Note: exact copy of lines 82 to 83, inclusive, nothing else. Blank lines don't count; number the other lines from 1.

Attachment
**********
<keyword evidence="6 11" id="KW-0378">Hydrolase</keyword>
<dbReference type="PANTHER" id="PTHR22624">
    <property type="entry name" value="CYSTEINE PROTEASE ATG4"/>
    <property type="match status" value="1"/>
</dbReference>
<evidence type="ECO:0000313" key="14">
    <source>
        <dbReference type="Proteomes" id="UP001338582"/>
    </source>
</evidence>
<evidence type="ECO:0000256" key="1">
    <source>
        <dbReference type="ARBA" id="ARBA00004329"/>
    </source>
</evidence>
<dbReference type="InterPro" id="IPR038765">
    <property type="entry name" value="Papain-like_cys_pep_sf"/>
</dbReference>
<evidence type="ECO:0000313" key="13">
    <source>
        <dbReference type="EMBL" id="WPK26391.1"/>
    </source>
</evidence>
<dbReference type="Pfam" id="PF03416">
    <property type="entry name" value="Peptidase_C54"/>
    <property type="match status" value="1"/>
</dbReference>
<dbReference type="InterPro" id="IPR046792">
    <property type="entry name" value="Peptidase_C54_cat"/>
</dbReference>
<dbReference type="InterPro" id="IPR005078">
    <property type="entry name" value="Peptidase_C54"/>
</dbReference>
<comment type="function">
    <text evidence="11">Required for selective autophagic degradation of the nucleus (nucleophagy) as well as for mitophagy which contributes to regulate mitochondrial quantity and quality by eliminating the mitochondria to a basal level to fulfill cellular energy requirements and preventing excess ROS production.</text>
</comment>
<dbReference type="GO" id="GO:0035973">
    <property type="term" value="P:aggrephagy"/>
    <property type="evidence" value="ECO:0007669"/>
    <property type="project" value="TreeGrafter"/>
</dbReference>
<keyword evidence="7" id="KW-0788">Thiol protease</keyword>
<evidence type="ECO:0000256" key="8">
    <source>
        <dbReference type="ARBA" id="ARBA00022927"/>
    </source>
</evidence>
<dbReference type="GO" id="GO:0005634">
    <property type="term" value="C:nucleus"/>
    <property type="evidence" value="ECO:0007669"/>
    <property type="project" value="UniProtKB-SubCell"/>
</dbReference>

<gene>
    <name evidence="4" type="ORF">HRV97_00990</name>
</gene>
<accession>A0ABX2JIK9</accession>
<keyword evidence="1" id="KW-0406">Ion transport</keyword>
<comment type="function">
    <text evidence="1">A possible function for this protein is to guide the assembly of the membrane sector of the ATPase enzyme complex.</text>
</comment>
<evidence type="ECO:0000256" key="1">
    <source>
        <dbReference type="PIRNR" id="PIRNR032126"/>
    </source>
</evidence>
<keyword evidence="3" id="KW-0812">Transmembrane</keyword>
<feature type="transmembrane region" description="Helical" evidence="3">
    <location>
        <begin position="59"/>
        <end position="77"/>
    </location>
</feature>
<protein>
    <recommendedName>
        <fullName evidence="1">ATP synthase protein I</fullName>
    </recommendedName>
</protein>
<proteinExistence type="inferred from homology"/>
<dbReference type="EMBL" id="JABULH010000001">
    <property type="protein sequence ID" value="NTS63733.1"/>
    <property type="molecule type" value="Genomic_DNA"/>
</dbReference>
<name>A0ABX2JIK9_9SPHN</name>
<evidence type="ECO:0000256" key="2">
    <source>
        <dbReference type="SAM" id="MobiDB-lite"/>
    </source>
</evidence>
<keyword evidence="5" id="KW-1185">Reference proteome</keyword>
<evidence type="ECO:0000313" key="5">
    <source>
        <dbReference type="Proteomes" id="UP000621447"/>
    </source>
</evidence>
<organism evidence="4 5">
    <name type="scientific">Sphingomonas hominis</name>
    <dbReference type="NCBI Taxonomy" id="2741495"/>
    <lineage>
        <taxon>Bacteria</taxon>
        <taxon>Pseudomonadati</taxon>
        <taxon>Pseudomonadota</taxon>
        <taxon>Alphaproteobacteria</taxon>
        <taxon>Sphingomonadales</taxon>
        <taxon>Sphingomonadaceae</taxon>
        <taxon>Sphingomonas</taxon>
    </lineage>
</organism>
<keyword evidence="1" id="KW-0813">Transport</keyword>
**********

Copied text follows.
</dbReference>
<name>A0ABX2JIK9_9SPHN</name>